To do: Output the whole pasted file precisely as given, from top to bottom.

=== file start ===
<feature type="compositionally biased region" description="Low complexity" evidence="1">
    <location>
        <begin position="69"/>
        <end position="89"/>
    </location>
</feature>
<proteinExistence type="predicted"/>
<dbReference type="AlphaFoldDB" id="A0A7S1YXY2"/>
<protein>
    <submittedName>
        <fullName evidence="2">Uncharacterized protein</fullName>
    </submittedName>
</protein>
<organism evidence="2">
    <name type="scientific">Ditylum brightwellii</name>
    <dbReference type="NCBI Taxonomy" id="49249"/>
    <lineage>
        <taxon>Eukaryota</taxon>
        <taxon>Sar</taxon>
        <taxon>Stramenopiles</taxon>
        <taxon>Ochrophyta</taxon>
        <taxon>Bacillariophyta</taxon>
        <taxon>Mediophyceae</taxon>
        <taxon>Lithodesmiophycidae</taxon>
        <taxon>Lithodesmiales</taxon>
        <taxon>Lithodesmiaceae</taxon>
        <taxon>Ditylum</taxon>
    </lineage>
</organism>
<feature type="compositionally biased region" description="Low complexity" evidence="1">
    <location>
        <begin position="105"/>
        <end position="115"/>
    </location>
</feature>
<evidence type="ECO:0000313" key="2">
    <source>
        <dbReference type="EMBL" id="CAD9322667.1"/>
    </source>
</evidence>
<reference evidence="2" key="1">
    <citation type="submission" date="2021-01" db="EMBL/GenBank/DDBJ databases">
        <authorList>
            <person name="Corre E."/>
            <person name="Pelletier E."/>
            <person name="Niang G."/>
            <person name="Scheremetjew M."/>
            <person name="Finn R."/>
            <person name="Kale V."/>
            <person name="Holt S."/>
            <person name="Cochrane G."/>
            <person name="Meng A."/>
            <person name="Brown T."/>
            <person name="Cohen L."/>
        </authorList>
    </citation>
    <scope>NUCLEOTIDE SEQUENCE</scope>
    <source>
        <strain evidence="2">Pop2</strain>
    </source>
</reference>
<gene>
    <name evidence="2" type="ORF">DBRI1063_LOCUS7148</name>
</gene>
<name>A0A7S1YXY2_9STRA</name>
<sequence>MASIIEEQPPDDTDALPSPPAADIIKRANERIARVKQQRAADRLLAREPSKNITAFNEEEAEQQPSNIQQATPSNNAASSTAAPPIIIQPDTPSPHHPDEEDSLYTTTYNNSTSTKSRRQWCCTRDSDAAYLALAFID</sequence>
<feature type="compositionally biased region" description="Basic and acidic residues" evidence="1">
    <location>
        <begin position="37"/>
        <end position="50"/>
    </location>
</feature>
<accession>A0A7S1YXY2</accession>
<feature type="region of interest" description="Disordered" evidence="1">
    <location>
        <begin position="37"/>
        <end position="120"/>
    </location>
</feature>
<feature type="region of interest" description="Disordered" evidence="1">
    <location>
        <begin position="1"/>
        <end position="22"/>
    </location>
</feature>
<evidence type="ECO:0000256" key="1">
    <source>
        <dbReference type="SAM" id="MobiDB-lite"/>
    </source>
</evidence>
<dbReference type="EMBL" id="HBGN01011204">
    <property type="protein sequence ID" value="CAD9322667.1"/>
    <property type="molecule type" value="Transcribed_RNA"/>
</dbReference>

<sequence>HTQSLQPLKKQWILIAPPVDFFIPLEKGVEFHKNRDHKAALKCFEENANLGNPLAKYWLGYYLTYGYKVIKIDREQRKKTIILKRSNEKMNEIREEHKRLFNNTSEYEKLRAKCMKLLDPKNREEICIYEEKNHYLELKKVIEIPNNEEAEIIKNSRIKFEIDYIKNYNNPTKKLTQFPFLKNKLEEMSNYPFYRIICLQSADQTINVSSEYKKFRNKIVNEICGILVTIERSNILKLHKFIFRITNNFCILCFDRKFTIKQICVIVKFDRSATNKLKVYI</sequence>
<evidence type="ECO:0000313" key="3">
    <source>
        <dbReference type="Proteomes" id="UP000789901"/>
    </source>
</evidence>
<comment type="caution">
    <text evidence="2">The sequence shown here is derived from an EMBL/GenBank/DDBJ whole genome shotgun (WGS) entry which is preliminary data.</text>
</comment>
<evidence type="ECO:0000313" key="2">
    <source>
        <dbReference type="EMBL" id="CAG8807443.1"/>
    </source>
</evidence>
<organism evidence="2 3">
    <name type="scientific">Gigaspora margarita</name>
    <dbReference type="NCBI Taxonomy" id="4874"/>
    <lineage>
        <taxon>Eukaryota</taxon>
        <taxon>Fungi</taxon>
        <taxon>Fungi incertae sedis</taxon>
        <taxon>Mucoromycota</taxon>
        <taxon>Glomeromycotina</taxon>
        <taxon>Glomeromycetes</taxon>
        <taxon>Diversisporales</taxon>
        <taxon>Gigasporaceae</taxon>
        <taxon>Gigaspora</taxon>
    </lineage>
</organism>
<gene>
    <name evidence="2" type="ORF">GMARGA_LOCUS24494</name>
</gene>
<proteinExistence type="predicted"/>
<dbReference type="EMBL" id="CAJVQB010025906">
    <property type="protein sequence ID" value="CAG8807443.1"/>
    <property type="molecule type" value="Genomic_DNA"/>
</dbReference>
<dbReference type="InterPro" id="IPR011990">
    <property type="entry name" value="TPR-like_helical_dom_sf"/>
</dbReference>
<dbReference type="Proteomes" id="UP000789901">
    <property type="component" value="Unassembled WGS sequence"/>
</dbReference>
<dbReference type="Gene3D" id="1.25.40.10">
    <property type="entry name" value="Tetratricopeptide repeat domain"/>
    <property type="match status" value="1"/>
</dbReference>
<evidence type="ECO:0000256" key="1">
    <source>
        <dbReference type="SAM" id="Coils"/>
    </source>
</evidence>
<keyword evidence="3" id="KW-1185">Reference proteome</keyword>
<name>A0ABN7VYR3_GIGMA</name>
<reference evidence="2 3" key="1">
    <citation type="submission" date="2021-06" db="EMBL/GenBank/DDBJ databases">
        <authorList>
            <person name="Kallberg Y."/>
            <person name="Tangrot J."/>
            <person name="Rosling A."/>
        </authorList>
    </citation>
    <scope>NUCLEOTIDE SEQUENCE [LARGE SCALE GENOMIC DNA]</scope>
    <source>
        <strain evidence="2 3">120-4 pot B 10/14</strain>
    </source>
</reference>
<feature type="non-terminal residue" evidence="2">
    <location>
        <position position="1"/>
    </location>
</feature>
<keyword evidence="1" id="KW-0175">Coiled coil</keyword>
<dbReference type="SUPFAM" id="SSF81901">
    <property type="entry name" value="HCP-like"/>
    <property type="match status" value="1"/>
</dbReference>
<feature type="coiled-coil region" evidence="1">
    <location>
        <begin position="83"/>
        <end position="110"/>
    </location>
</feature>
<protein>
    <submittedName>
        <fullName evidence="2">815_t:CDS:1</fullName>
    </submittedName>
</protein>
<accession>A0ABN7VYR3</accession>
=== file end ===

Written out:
<feature type="compositionally biased region" description="Low complexity" evidence="1">
    <location>
        <begin position="69"/>
        <end position="89"/>
    </location>
</feature>
<proteinExistence type="predicted"/>
<dbReference type="AlphaFoldDB" id="A0A7S1YXY2"/>
<protein>
    <submittedName>
        <fullName evidence="2">Uncharacterized protein</fullName>
    </submittedName>
</protein>
<organism evidence="2">
    <name type="scientific">Ditylum brightwellii</name>
    <dbReference type="NCBI Taxonomy" id="49249"/>
    <lineage>
        <taxon>Eukaryota</taxon>
        <taxon>Sar</taxon>
        <taxon>Stramenopiles</taxon>
        <taxon>Ochrophyta</taxon>
        <taxon>Bacillariophyta</taxon>
        <taxon>Mediophyceae</taxon>
        <taxon>Lithodesmiophycidae</taxon>
        <taxon>Lithodesmiales</taxon>
        <taxon>Lithodesmiaceae</taxon>
        <taxon>Ditylum</taxon>
    </lineage>
</organism>
<feature type="compositionally biased region" description="Low complexity" evidence="1">
    <location>
        <begin position="105"/>
        <end position="115"/>
    </location>
</feature>
<evidence type="ECO:0000313" key="2">
    <source>
        <dbReference type="EMBL" id="CAD9322667.1"/>
    </source>
</evidence>
<reference evidence="2" key="1">
    <citation type="submission" date="2021-01" db="EMBL/GenBank/DDBJ databases">
        <authorList>
            <person name="Corre E."/>
            <person name="Pelletier E."/>
            <person name="Niang G."/>
            <person name="Scheremetjew M."/>
            <person name="Finn R."/>
            <person name="Kale V."/>
            <person name="Holt S."/>
            <person name="Cochrane G."/>
            <person name="Meng A."/>
            <person name="Brown T."/>
            <person name="Cohen L."/>
        </authorList>
    </citation>
    <scope>NUCLEOTIDE SEQUENCE</scope>
    <source>
        <strain evidence="2">Pop2</strain>
    </source>
</reference>
<gene>
    <name evidence="2" type="ORF">DBRI1063_LOCUS7148</name>
</gene>
<name>A0A7S1YXY2_9STRA</name>
<sequence>MASIIEEQPPDDTDALPSPPAADIIKRANERIARVKQQRAADRLLAREPSKNITAFNEEEAEQQPSNIQQATPSNNAASSTAAPPIIIQPDTPSPHHPDEEDSLYTTTYNNSTSTKSRRQWCCTRDSDAAYLALAFID</sequence>
<feature type="compositionally biased region" description="Basic and acidic residues" evidence="1">
    <location>
        <begin position="37"/>
        <end position="50"/>
    </location>
</feature>
<accession>A0A7S1YXY2</accession>
<feature type="region of interest" description="Disordered" evidence="1">
    <location>
        <begin position="37"/>
        <end position="120"/>
    </location>
</feature>
<feature type="region of interest" description="Disordered" evidence="1">
    <location>
        <begin position="1"/>
        <end position="22"/>
    </location>
</feature>
<evidence type="ECO:0000256" key="1">
    <source>
        <dbReference type="SAM" id="MobiDB-lite"/>
    </source>
</evidence>
<dbReference type="EMBL" id="HBGN01011204">
    <property type="protein sequence ID" value="CAD9322667.1"/>
    <property type="molecule type" value="Transcribed_RNA"/>
</dbReference>

<sequence>HTQSLQPLKKQWILIAPPVDFFIPLEKGVEFHKNRDHKAALKCFEENANLGNPLAKYWLGYYLTYGYKVIKIDREQRKKTIILKRSNEKMNEIREEHKRLFNNTSEYEKLRAKCMKLLDPKNREEICIYEEKNHYLELKKVIEIPNNEEAEIIKNSRIKFEIDYIKNYNNPTKKLTQFPFLKNKLEEMSNYPFYRIICLQSADQTINVSSEYKKFRNKIVNEICGILVTIERSNILKLHKFIFRITNNFCILCFDRKFTIKQICVIVKFDRSATNKLKVYI</sequence>
<evidence type="ECO:0000313" key="3">
    <source>
        <dbReference type="Proteomes" id="UP000789901"/>
    </source>
</evidence>
<comment type="caution">
    <text evidence="2">The sequence shown here is derived from an EMBL/GenBank/DDBJ whole genome shotgun (WGS) entry which is preliminary data.</text>
</comment>
<evidence type="ECO:0000313" key="2">
    <source>
        <dbReference type="EMBL" id="CAG8807443.1"/>
    </source>
</evidence>
<organism evidence="2 3">
    <name type="scientific">Gigaspora margarita</name>
    <dbReference type="NCBI Taxonomy" id="4874"/>
    <lineage>
        <taxon>Eukaryota</taxon>
        <taxon>Fungi</taxon>
        <taxon>Fungi incertae sedis</taxon>
        <taxon>Mucoromycota</taxon>
        <taxon>Glomeromycotina</taxon>
        <taxon>Glomeromycetes</taxon>
        <taxon>Diversisporales</taxon>
        <taxon>Gigasporaceae</taxon>
        <taxon>Gigaspora</taxon>
    </lineage>
</organism>
<gene>
    <name evidence="2" type="ORF">GMARGA_LOCUS24494</name>
</gene>
<proteinExistence type="predicted"/>
<dbReference type="EMBL" id="CAJVQB010025906">
    <property type="protein sequence ID" value="CAG8807443.1"/>
    <property type="molecule type" value="Genomic_DNA"/>
</dbReference>
<dbReference type="InterPro" id="IPR011990">
    <property type="entry name" value="TPR-like_helical_dom_sf"/>
</dbReference>
<dbReference type="Proteomes" id="UP000789901">
    <property type="component" value="Unassembled WGS sequence"/>
</dbReference>
<dbReference type="Gene3D" id="1.25.40.10">
    <property type="entry name" value="Tetratricopeptide repeat domain"/>
    <property type="match status" value="1"/>
</dbReference>
<evidence type="ECO:0000256" key="1">
    <source>
        <dbReference type="SAM" id="Coils"/>
    </source>
</evidence>
<keyword evidence="3" id="KW-1185">Reference proteome</keyword>
<name>A0ABN7VYR3_GIGMA</name>
<reference evidence="2 3" key="1">
    <citation type="submission" date="2021-06" db="EMBL/GenBank/DDBJ databases">
        <authorList>
            <person name="Kallberg Y."/>
            <person name="Tangrot J."/>
            <person name="Rosling A."/>
        </authorList>
    </citation>
    <scope>NUCLEOTIDE SEQUENCE [LARGE SCALE GENOMIC DNA]</scope>
    <source>
        <strain evidence="2 3">120-4 pot B 10/14</strain>
    </source>
</reference>
<feature type="non-terminal residue" evidence="2">
    <location>
        <position position="1"/>
    </location>
</feature>
<keyword evidence="1" id="KW-0175">Coiled coil</keyword>
<dbReference type="SUPFAM" id="SSF81901">
    <property type="entry name" value="HCP-like"/>
    <property type="match status" value="1"/>
</dbReference>
<feature type="coiled-coil region" evidence="1">
    <location>
        <begin position="83"/>
        <end position="110"/>
    </location>
</feature>
<protein>
    <submittedName>
        <fullName evidence="2">815_t:CDS:1</fullName>
    </submittedName>
</protein>
<accession>A0ABN7VYR3</accession>